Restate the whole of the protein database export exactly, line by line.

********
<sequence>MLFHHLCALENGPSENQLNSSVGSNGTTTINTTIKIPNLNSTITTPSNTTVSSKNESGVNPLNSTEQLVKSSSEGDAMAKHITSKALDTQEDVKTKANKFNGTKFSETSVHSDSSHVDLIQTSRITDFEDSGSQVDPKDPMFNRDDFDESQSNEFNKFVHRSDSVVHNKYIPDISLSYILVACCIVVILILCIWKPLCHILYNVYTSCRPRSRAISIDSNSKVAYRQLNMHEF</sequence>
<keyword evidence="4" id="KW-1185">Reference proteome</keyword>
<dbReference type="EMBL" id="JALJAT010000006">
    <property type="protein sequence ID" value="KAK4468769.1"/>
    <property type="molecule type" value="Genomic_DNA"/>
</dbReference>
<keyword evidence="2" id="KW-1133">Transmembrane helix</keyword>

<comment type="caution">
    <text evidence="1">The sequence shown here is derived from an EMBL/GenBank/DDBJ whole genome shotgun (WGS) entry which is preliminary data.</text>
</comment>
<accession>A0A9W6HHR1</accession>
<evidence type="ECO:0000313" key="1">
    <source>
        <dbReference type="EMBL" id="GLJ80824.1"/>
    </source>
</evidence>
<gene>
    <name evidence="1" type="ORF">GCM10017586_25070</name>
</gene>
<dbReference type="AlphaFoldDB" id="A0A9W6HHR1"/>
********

<sequence>MLFHHLCALENGPSENQLNSSVGSNGTTTINTTIKIPNLNSTITTPSNTTVSSKNESGVNPLNSTEQLVKSSSEGDAMAKHITSKALDTQEDVKTKANKFNGTKFSETSVHSDSSHVDLIQTSRITDFEDSGSQVDPKDPMFNRDDFDESQSNEFNKFVHRSDSVVHNKYIPDISLSYILVACCIVVILILCIWKPLCHILYNVYTSCRPRSRAISIDSNSKVAYRQLNMHEF</sequence>
<keyword evidence="4" id="KW-1185">Reference proteome</keyword>
<dbReference type="EMBL" id="JALJAT010000006">
    <property type="protein sequence ID" value="KAK4468769.1"/>
    <property type="molecule type" value="Genomic_DNA"/>
</dbReference>
<keyword evidence="2" id="KW-1133">Transmembrane helix</keyword>

<comment type="caution">
    <text evidence="1">The sequence shown here is derived from an EMBL/GenBank/DDBJ whole genome shotgun (WGS) entry which is preliminary data.</text>
</comment>
<accession>A0A9W6HHR1</accession>
<evidence type="ECO:0000313" key="1">
    <source>
        <dbReference type="EMBL" id="GLJ80824.1"/>
    </source>
</evidence>
<gene>
    <name evidence="1" type="ORF">GCM10017586_25070</name>
</gene>
<dbReference type="AlphaFoldDB" id="A0A9W6HHR1"/>